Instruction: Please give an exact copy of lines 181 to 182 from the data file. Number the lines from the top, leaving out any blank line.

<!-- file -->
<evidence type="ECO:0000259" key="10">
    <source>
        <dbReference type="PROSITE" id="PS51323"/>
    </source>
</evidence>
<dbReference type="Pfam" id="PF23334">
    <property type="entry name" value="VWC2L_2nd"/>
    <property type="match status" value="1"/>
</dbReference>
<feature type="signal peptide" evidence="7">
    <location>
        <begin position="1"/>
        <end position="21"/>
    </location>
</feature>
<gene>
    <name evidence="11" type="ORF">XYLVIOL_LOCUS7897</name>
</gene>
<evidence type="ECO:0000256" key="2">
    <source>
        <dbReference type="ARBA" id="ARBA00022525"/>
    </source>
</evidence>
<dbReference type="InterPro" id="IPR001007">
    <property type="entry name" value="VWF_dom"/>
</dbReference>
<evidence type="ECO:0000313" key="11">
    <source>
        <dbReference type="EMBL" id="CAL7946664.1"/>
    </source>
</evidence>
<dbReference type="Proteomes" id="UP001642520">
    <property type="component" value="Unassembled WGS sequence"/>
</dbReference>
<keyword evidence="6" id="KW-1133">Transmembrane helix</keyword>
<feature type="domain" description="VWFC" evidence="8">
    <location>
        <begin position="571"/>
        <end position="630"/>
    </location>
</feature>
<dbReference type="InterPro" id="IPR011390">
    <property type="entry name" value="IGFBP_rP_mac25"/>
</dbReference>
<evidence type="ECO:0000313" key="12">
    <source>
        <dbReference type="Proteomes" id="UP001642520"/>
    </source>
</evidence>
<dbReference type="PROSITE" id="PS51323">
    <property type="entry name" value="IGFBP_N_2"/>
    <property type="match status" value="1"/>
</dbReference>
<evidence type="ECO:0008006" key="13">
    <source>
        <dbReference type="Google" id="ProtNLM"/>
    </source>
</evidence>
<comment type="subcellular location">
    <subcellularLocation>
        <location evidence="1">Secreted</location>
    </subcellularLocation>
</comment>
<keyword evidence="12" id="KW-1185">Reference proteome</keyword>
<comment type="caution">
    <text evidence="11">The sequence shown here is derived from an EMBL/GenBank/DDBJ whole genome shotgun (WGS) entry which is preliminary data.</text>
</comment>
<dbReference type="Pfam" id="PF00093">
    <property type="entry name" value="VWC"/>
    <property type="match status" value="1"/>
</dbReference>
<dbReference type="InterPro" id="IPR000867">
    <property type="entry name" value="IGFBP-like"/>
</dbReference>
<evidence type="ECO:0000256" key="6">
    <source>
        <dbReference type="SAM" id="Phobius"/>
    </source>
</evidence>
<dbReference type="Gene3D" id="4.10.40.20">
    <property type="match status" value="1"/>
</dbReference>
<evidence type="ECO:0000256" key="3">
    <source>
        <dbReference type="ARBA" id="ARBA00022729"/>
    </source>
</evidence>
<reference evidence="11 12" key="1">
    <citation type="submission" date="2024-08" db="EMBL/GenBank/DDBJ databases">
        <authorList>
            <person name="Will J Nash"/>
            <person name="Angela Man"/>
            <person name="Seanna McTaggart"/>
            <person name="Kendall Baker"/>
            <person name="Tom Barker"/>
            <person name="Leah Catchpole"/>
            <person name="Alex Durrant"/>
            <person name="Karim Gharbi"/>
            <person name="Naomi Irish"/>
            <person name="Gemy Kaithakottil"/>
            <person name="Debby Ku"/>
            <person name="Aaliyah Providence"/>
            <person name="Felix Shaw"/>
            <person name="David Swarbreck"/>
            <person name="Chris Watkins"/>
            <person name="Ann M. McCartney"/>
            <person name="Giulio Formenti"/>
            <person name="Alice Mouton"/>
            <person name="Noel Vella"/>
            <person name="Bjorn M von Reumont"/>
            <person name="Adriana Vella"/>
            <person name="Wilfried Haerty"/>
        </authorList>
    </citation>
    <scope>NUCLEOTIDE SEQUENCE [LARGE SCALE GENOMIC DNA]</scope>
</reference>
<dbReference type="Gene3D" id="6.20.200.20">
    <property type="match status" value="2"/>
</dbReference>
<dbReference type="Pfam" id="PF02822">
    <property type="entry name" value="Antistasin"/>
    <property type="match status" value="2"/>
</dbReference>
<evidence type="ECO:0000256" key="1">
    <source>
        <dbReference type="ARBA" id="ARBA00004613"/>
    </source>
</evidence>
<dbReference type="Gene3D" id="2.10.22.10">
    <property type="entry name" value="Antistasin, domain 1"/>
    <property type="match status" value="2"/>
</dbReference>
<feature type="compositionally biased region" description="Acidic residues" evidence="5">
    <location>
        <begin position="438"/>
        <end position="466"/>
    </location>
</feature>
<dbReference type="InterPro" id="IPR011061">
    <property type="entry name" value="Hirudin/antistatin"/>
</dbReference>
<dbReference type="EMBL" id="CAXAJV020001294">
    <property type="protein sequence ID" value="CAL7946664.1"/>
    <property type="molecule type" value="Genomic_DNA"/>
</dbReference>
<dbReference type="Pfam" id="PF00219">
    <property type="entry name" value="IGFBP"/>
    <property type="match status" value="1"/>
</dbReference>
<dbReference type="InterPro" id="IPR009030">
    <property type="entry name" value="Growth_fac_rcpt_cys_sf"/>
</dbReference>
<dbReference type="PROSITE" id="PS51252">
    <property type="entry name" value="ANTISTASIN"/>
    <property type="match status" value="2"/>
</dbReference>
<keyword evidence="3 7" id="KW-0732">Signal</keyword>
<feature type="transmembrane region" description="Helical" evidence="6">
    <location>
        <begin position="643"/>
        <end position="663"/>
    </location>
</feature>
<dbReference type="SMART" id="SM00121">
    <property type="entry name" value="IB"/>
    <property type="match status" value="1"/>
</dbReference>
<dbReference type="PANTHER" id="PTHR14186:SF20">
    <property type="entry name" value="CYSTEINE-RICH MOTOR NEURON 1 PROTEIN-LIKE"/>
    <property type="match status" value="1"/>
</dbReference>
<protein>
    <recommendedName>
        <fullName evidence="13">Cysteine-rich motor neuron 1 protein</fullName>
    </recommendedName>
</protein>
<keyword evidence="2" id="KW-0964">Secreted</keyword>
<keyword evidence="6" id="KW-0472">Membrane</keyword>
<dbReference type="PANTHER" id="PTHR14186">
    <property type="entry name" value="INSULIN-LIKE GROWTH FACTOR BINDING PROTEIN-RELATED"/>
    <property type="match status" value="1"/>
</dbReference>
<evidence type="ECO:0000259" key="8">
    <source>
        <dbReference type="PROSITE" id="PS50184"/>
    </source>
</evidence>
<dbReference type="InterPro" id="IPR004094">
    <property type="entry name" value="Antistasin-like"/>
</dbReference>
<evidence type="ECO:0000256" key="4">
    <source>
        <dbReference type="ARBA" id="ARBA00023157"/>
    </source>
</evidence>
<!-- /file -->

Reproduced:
    <property type="match status" value="1"/>
</dbReference>